Race and BMI modify associations of calcium and vitamin D intake with prostate cancer

Ken Batai, Adam B. Murphy, Maria Ruden, Jennifer Newsome, Ebony Shah, Michael A. Dixon, Elizabeth T Jacobs, Courtney M P Hollowell, Chiledum Ahaghotu, Rick A Kittles

Research output: Contribution to journalArticle

11 Citations (Scopus)

Abstract

Background: African Americans have disproportionately higher burden of prostate cancer compared to European Americans. However, the cause of prostate cancer disparities is still unclear. Several roles have been proposed for calcium and vitamin D in prostate cancer pathogenesis and progression, but epidemiologic studies have been conducted mainly in European descent populations. Here we investigated the association of calcium and vitamin D intake with prostate cancer in multiethnic samples. Methods: A total of 1,657 prostate cancer patients who underwent screening and healthy controls (888 African Americans, 620 European Americans, 111 Hispanic Americans, and 38 others) from Chicago, IL and Washington, D.C. were included in this study. Calcium and vitamin D intake were evaluated using food frequency questionnaire. We performed unconditional logistic regression analyses adjusting for relevant variables. Results: In the pooled data set, high calcium intake was significantly associated with higher odds for aggressive prostate cancer (ORQuartile 1 vs. Quartile 4 = 1.98, 95% C.I.: 1.01-3.91), while high vitamin D intake was associated with lower odds of aggressive prostate cancer (ORQuartile 1 vs. Quartile 4 = 0.38, 95% C.I.: 0.18-0.79). In African Americans, the association between high calcium intake and aggressive prostate cancer was statistically significant (ORQuartile 1 vs. Quartile 4 = 4.28, 95% C.I.: 1.70-10.80). We also observed a strong inverse association between total vitamin D intake and prostate cancer in African Americans (ORQuartile 1 vs. Quartile 4 = 0.06, 95% C.I.: 0.02-0.54). In European Americas, we did not observe any significant associations between either calcium or vitamin D intake and prostate cancer. In analyses stratifying participants based on Body Mass Index (BMI), we observed a strong positive association between calcium and aggressive prostate cancer and a strong inverse association between vitamin D intake and aggressive prostate cancer among men with low BMI (<27.8 kg/m2), but not among men with high BMI (≥27.8 kg/m2). Interactions of race and BMI with vitamin D intake were significant (P Interaction < 0.05). Conclusion: Calcium intake was positively associated with aggressive prostate cancer, while vitamin D intake exhibited an inverse relationship. However, these associations varied by race/ethnicity and BMI. The findings from this study may help develop better prostate cancer prevention and management strategies.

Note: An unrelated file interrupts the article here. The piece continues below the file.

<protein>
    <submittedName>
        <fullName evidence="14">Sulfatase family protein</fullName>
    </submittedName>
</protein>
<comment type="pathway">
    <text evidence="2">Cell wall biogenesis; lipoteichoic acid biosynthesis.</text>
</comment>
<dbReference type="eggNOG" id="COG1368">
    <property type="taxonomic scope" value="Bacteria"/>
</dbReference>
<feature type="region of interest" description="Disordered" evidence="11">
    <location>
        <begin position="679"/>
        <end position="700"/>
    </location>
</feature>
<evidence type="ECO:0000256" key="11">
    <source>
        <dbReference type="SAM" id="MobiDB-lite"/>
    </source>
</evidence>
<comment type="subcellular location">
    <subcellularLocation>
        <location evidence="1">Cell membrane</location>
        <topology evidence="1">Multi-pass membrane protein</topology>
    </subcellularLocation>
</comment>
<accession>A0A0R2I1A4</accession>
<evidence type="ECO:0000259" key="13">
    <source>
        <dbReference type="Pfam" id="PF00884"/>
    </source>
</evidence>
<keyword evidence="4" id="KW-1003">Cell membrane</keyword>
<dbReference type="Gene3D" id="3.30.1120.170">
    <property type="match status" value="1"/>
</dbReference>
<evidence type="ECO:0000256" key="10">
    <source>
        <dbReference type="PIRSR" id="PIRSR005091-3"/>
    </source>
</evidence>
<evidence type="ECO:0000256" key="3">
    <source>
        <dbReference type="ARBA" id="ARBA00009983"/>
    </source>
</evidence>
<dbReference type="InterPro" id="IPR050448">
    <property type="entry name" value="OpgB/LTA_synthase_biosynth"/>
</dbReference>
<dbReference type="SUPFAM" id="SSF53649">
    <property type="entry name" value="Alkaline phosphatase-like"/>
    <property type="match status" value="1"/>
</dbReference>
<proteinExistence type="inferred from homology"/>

Original languageEnglish (US)
Article number64
JournalBMC Cancer
Volume17
Issue number1
DOIs
StatePublished - Jan 19 2017

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Vitamin D
Prostatic Neoplasms
Body Mass Index
Calcium
African Americans
Hispanic Americans
Epidemiologic Studies
Logistic Models
Regression Analysis

Keywords

  • African Americans
  • Calcium intake
  • Prostate cancer
  • Vitamin D intake

ASJC Scopus subject areas

  • Oncology
  • Genetics
  • Cancer Research

Cite this

Race and BMI modify associations of calcium and vitamin D intake with prostate cancer. / Batai, Ken; Murphy, Adam B.; Ruden, Maria; Newsome, Jennifer; Shah, Ebony; Dixon, Michael A.; Jacobs, Elizabeth T; Hollowell, Courtney M P; Ahaghotu, Chiledum; Kittles, Rick A.

In: BMC Cancer, Vol. 17, No. 1, 64, 19.01.2017.

Research output: Contribution to journalArticle

Batai, K, Murphy, AB, Ruden, M, Newsome, J, Shah, E, Dixon, MA, Jacobs, ET, Hollowell, CMP, Ahaghotu, C & Kittles, RA 2017, 'Race and BMI modify associations of calcium and vitamin D intake with prostate cancer', BMC Cancer, vol. 17, no. 1, 64. https://doi.org/10.1186/s12885-017-3060-8
Batai K, Murphy AB, Ruden M, Newsome J, Shah E, Dixon MA et al. Race and BMI modify associations of calcium and vitamin D intake with prostate cancer. BMC Cancer. 2017 Jan 19;17(1). 64. https://doi.org/10.1186/s12885-017-3060-8
Batai, Ken ; Murphy, Adam B. ; Ruden, Maria ; Newsome, Jennifer ; Shah, Ebony ; Dixon, Michael A. ; Jacobs, Elizabeth T ; Hollowell, Courtney M P ; Ahaghotu, Chiledum ; Kittles, Rick A. / Race and BMI modify associations of calcium and vitamin D intake with prostate cancer. In: BMC Cancer. 2017 ; Vol. 17, No. 1.